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Brief Reports


Han, Jin-Young MD, PhD; Hanson, David C. MD; Way, Sing Sing MD, PhD

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The Pediatric Infectious Disease Journal: March 2011 - Volume 30 - Issue 3 - p 266-268
doi: 10.1097/INF.0b013e3181f63cf9
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Following primary infection, varicella zoster virus (VZV) establishes latency in cranial nerve and dorsal root ganglia and can subsequently reactivate to produce disease in infected individuals. Although wild-type VZV has been isolated from previously immunized children with herpes zoster, recent studies also indicate that vaccine strain VZV is a potential cause of herpes zoster in immunocompetent and immunocompromised children.1,2 Data from postlicensure surveillance indicate that clinical severity is milder in vaccinated children compared with children who have had the wild-type VZV infections.2 The central nervous system involvement in VZV reactivation is believed to be a rare complication. In this report, we describe herpes zoster and meningitis in an immunocompetent child with the vaccine strain of VZV.


A previously healthy 7-year-old boy presented with a 4-day history of right arm pain; a 2-day history of right arm rash; and a 1-day history of fever, headache, photophobia, and vomiting. The rash started on his right elbow and spread to the rest of his upper right arm and shoulder over 2 days. There was no history of sick contact. A review of his immunization record showed a varicella vaccination at 12 months of age.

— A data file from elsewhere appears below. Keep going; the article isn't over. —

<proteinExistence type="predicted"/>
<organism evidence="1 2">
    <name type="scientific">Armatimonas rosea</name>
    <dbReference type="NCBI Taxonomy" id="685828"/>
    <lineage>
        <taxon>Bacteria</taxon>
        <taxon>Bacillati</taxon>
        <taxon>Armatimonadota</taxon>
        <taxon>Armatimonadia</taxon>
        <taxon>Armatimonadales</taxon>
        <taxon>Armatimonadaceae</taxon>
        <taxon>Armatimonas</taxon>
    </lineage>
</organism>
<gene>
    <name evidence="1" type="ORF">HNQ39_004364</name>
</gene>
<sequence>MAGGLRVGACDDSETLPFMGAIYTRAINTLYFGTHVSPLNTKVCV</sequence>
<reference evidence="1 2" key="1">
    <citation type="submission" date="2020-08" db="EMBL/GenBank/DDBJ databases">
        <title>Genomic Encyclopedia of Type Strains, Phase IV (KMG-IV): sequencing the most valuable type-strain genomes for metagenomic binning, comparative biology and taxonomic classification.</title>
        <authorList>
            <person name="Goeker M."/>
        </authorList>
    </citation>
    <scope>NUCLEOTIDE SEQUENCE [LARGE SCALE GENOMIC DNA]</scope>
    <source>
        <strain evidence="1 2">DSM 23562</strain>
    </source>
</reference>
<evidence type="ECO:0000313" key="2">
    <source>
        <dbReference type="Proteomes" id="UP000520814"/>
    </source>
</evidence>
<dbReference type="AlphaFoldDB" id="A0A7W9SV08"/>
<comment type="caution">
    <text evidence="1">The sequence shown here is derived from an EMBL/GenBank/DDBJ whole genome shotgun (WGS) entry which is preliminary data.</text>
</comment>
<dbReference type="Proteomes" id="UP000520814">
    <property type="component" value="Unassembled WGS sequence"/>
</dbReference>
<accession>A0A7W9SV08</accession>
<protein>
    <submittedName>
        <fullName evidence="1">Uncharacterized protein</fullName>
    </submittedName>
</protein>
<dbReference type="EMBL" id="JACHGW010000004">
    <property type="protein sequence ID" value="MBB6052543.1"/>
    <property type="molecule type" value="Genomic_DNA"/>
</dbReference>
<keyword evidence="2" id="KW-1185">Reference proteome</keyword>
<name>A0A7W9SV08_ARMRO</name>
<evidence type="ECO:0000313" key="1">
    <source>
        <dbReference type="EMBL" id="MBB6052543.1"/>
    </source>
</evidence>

On admission, his temperature was 37.1°C, pulse 96/min, respiratory rate 16/min, and blood pressure was 101/56. The physical examination was notable for multiple erythematous, maculopapular lesions without clear vesicles over the lateral side of his right arm. There was no nuchal rigidity, and there was no evidence of neurologic deficit or altered mental status.

Laboratory studies revealed a peripheral white blood cell count of 7000 cells/mm with 77% neutrophils, 13% lymphocytes, and 10% monocytes. His serum electrolytes, liver transaminases, hemoglobin, and platelet counts were within normal limits. Cerebrospinal fluid (CSF) revealed 16 white blood cells with 71% lymphocytes and 3 red blood cells/mm. The protein was 29 mg/dL, and the glucose was 57 mg/dL. The CSF Gram stain and culture were negative for bacterial pathogens. A swab from a skin lesion and CSF were positive for VZV by polymerase chain reaction. VZV from both sites was identified as vaccine strain according to genotyping performed at the National VZV Laboratory of the Centers for Disease Control and Prevention in Atlanta, GA. Subsequent immune evaluation showed normal numbers, percentages, and ratios of peripheral T and B cell subsets and a negative serology for human immunodeficiency virus.